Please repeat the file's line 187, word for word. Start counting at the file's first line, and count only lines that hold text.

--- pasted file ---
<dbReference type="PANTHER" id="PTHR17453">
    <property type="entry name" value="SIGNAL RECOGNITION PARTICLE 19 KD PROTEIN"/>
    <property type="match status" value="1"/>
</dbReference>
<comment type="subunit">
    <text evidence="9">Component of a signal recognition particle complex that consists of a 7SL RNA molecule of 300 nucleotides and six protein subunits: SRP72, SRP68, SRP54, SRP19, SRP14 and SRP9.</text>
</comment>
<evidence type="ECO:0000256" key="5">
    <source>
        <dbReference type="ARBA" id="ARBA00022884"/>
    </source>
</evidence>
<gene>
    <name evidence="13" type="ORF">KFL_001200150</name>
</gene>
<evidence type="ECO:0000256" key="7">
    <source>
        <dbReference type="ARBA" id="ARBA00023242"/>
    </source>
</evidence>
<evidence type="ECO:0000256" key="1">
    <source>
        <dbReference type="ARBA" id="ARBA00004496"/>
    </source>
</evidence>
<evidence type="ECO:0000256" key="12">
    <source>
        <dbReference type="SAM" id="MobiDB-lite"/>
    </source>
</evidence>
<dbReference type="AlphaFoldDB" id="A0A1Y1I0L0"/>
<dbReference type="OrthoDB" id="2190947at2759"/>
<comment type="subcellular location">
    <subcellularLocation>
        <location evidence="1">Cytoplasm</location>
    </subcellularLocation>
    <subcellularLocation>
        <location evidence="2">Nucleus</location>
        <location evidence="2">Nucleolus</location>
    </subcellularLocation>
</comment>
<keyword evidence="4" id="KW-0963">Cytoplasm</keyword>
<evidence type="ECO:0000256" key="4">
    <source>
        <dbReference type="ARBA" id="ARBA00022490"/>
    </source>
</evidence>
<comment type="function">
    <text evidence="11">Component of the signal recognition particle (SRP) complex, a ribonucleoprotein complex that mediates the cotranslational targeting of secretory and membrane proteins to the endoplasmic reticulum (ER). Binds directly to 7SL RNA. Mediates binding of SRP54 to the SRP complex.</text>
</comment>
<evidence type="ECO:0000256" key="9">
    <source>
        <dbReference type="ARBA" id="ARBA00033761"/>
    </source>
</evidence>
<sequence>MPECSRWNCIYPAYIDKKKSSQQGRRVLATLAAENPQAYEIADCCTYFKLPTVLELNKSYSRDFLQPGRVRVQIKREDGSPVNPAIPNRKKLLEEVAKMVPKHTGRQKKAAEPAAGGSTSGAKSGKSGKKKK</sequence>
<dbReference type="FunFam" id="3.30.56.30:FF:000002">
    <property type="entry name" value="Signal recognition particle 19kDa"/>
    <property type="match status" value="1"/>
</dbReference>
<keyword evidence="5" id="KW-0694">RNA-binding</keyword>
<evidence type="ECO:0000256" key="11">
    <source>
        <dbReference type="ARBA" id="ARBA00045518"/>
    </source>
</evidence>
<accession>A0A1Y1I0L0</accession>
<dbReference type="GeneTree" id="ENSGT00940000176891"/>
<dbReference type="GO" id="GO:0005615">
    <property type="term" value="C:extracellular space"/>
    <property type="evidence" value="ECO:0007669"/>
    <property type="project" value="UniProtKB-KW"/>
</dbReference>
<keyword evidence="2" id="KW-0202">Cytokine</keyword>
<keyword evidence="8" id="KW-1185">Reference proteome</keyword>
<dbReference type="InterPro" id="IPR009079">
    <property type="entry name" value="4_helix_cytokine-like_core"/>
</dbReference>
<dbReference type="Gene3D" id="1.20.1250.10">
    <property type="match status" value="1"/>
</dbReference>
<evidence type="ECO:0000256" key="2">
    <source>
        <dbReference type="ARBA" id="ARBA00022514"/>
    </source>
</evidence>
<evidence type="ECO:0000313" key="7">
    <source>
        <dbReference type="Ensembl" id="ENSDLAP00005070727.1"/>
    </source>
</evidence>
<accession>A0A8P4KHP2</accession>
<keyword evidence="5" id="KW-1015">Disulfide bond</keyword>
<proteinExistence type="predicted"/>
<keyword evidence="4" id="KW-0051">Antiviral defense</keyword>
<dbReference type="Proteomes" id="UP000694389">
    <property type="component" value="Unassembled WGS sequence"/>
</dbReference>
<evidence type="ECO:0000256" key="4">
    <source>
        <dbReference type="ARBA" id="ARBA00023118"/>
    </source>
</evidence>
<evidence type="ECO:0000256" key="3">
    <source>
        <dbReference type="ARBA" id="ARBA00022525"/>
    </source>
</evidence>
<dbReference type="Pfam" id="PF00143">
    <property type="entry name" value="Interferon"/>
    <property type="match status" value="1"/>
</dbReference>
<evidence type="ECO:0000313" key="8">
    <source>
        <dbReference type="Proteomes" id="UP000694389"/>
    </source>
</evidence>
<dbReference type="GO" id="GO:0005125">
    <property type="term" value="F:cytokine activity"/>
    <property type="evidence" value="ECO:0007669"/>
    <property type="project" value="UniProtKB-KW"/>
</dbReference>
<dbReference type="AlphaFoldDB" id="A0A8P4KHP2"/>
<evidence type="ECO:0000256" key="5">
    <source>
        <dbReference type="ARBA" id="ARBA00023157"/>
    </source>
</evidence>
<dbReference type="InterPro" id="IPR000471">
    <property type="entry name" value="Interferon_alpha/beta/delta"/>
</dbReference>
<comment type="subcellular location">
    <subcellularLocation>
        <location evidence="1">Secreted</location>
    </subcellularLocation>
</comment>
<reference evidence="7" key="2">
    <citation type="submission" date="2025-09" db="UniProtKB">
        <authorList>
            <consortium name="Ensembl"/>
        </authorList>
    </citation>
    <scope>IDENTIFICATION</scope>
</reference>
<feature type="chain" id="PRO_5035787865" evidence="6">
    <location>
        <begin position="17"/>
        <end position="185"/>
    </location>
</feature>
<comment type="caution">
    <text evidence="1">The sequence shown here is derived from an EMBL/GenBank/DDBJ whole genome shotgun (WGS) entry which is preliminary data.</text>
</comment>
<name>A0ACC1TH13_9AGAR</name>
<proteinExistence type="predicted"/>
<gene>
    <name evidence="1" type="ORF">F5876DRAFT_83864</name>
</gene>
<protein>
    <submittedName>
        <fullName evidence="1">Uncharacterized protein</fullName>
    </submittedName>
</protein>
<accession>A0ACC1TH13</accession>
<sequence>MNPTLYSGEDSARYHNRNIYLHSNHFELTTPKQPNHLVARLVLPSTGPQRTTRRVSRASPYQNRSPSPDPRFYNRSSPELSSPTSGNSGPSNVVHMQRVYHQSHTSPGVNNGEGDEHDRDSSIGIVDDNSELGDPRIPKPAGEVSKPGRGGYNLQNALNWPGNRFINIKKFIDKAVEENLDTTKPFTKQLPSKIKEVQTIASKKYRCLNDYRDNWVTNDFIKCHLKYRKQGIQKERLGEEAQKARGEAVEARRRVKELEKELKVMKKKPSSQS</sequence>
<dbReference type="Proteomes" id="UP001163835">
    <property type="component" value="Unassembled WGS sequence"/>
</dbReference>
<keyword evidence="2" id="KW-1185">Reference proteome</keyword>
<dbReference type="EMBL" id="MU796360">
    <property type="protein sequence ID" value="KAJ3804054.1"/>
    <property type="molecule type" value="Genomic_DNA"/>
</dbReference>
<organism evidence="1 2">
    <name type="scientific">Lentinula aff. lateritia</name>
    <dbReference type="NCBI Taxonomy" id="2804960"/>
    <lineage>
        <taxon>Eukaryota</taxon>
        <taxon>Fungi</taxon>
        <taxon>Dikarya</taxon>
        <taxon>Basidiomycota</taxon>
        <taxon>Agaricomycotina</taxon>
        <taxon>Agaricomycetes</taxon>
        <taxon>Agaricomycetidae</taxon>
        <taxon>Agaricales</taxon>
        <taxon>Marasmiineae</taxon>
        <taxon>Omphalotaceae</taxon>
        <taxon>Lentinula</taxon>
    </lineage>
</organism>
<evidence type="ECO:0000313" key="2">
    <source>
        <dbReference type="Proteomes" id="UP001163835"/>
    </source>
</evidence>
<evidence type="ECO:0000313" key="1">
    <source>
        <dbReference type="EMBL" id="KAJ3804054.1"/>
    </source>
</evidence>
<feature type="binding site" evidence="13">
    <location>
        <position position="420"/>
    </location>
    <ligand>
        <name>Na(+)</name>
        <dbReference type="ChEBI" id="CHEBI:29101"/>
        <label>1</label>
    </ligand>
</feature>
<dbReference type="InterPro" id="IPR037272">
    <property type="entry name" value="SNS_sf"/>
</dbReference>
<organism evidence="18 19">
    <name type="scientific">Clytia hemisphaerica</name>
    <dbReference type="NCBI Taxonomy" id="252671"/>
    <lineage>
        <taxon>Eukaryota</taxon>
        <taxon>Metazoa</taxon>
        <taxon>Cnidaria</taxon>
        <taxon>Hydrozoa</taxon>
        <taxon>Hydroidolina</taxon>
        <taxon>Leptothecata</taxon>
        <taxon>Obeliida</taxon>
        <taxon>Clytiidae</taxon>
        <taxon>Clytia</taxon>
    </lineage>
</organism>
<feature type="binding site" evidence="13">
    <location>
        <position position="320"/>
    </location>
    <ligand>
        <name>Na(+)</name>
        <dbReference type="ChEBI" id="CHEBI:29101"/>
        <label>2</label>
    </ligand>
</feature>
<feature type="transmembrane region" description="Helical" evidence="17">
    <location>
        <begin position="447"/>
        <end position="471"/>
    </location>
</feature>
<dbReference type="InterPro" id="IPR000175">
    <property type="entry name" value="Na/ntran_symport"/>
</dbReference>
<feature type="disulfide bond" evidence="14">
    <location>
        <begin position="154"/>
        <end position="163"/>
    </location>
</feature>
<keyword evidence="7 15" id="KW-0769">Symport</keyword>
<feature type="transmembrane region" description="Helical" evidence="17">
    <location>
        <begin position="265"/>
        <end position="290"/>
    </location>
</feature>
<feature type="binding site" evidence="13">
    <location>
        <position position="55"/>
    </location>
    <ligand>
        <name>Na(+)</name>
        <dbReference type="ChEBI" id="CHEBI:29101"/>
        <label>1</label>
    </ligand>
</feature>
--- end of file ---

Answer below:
        <taxon>Omphalotaceae</taxon>